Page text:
Already Have a Clearance? Get Ready for Continuous Vetting
For federal workers and contractors with security clearances, periodic reinvestigations were something that they had to endure every 5,10, or 15 years, depending on the type of clearance they held. While reinvestigation can generate a fair amount of stress and anxiety, workers could at least rest knowing that they would not need to go through it again for at least another five years. However, the security clearance landscape has gone through a major shift, and federal workers need to be prepared for what is coming. If you have questions about these changes and how they could impact your security clearance, a security clearance attorney can walk you through what you can expect.
Will I Still Have to Undergo a Periodic Investigation?
This is a common question that has no clear answer at the moment. The intent is to eventually replace periodic reinvestigations with the continuous vetting process. Many security clearance holders may have already had their reinvestigations deferred in an attempt to deal with the massive reinvestigation backlog, meaning that they go through a continuous vetting process. Other federal employees may still have to go through the reinvestigation process. DoD employees were the first to be brought into the continuous vetting process, but the OPM has recently directed all federal agencies to start continuous vetting procedures for lower-clearance employees at the beginning of the next federal fiscal year, October 2024.
Employees who may be approaching the expiration of their clearance should keep track of the precise date of their most recent reinvestigation. More importantly, they need to understand that all the potential issues that would be problematic in the context of a reinvestigation will also be problematic under the continuous vetting process. Employees who are concerned about specific issues should contact a federal security clearance attorney to discuss what they can do to address those issues.
How is Continuous Vetting Different from Periodic Reinvestigation?
As the name implies, continuous vetting is an ongoing process as opposed to an investigation that happens at a distinct period of time. The intention behind the process is to provide real-time monitoring of a clearance holder’s security risk with the purpose of addressing potential issues as they arise and resolving them so that the clearance holder can retain their clearance. In order to accomplish this, there are seven categories that are continuously monitored via automated data checks:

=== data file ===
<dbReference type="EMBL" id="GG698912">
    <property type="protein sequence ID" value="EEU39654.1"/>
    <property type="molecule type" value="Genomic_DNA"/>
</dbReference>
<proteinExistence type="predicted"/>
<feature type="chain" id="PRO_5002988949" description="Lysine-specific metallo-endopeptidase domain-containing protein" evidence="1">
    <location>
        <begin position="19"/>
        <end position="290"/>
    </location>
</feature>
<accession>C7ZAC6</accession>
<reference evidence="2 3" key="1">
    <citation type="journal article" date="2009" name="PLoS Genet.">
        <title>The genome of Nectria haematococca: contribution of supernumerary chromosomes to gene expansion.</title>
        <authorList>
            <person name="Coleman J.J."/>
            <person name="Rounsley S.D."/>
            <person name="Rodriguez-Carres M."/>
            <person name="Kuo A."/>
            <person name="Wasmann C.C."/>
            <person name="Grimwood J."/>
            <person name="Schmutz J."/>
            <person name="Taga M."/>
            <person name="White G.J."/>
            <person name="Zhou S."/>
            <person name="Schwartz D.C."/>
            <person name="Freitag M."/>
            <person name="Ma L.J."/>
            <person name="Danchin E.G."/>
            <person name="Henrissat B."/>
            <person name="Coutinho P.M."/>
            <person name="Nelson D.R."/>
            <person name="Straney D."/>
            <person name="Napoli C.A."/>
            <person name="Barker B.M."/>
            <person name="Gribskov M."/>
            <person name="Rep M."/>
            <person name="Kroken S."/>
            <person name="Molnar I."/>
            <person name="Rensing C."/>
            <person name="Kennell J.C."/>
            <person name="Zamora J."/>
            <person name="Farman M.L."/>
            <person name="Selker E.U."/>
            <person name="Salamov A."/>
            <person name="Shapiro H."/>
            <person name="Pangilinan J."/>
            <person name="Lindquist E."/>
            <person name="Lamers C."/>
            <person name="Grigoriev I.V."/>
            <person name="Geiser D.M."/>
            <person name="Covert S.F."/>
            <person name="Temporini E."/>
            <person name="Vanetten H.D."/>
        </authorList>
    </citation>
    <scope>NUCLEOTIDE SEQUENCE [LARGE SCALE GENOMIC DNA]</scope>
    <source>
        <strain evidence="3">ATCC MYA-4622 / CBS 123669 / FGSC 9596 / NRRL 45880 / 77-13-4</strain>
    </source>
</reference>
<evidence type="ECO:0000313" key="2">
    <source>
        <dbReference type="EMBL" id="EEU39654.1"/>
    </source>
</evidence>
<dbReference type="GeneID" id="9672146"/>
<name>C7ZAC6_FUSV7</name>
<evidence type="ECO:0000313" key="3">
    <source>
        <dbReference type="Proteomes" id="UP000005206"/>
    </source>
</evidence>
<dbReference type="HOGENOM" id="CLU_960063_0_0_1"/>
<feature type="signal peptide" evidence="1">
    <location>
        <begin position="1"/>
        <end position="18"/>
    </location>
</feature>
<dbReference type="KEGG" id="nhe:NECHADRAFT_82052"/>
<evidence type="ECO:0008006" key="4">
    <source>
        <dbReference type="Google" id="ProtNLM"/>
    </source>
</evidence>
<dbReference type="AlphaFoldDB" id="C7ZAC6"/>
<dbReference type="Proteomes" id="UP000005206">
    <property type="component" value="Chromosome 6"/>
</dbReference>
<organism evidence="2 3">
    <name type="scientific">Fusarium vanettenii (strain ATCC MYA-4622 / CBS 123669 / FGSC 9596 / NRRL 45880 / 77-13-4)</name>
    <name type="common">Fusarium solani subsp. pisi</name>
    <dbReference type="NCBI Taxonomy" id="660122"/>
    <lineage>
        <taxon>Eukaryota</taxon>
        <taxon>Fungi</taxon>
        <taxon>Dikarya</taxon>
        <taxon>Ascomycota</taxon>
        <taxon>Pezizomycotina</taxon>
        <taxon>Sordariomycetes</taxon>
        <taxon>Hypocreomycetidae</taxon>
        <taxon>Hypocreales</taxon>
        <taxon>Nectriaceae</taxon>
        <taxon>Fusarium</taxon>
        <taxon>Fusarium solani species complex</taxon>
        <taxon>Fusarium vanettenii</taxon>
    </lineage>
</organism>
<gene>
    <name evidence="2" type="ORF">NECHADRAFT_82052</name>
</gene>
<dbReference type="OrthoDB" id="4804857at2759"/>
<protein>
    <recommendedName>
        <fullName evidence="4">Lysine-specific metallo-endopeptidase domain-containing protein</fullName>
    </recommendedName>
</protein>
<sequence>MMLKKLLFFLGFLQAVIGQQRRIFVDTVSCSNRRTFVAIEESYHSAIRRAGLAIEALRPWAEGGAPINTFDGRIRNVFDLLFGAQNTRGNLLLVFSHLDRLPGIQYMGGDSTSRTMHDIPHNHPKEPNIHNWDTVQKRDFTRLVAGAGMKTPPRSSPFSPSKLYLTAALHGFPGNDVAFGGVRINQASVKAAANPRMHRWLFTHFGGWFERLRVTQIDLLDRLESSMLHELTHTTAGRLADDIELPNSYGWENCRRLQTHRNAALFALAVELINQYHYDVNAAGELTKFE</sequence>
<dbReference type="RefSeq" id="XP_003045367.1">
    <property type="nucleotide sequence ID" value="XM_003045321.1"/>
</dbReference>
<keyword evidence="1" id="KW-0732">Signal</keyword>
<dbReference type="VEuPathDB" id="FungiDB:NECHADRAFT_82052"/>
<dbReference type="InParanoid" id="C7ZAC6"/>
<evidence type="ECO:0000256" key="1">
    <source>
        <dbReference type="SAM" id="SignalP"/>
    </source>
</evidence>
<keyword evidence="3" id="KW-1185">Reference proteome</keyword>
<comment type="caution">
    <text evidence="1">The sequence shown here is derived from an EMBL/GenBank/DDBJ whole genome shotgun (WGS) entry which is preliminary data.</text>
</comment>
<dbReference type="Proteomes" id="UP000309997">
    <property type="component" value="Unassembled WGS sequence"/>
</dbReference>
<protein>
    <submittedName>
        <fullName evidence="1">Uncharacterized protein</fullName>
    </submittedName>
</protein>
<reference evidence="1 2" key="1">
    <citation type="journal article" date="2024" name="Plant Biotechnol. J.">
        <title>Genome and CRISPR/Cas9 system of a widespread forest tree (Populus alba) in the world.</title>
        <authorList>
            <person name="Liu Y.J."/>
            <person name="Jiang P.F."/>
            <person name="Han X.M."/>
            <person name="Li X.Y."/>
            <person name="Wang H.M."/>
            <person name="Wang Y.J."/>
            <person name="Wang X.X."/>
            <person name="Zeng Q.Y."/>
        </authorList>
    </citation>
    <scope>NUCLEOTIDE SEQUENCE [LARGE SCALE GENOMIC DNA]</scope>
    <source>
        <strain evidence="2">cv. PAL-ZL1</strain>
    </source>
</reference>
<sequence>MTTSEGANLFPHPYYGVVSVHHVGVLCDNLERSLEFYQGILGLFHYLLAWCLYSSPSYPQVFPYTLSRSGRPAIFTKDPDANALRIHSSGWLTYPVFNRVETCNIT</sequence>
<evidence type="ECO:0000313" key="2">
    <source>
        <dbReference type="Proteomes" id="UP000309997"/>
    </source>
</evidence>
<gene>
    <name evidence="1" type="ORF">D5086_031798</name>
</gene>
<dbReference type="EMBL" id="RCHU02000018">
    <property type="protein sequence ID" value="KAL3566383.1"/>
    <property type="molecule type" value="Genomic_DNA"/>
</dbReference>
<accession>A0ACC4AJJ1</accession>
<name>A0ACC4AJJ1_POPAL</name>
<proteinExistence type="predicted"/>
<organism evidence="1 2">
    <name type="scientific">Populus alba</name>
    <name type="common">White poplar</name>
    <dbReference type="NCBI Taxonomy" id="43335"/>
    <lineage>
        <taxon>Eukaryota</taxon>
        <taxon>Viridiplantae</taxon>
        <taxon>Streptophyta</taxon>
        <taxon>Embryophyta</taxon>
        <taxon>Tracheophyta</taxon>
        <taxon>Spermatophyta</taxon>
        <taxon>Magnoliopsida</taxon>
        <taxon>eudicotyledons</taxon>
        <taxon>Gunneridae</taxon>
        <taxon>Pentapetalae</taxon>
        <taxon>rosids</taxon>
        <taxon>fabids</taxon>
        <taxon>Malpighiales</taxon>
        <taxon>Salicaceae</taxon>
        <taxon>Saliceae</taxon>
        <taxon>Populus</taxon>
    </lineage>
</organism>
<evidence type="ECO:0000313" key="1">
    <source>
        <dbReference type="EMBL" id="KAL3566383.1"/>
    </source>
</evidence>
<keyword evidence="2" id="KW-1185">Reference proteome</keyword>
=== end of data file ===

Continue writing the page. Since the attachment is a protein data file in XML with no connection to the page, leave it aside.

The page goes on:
- Criminal history
- Violent extremism
- Terrorism and other unlawfully subversive activities
- Financial history
- Foreign activities and associations
- Employment conduct
- Interpersonal activity
Data checks will be performed on a time-based and an event-based frequency. As a result, things like delinquent debts, investigations by other federal agencies, or foreign travel could prompt an alert.
What Happens if an Alert is Triggered?
If an alert is triggered, it will be referred to an analyst to validate the alert. Validation consists of verifying the identity of the worker, verifying that the alert was proper, and determining whether the information triggering the alert had been previously addressed in the security clearance process.
If the alert is validated, you will be notified by your security official or a DCSA (Defense Counterintelligence and Security Agency) background investigator. You will be requested to provide information concerning the issue that prompted the alert. The information you will be required to provide and the format will be dictated by the severity of the alert, your position, and your geographic location. For example, you may need to meet with your security official or an investigator in person or may simply need to provide information via email.
Don’t Wait for an Alert
Life happens, regardless of your security clearance. If you find yourself charged with a crime or facing some other issue that could jeopardize your clearance, the best thing to do is voluntarily and proactively disclose it to your security official. Self-reporting demonstrates that you respect the trust that the government has placed in you and are willing to take responsibility for any indiscretions or other issues. In turn, this will help you get the issue resolved more quickly from a clearance standpoint, whereas not reporting is likely to invite greater scrutiny.
That said, we understand that this can be an incredibly difficult step to take. If you are worried about your clearance, a security clearance attorney can provide you with confidential advice and help you find a way forward.
Talk to a Security Clearance Attorney at The Law Firm of J.W. Stafford
If you have questions about your clearance or issues that may be problematic, we can get you the answers you need. Contact us online or call us today at 410-514-6099 to schedule an appointment to discuss how our team can help you in your career.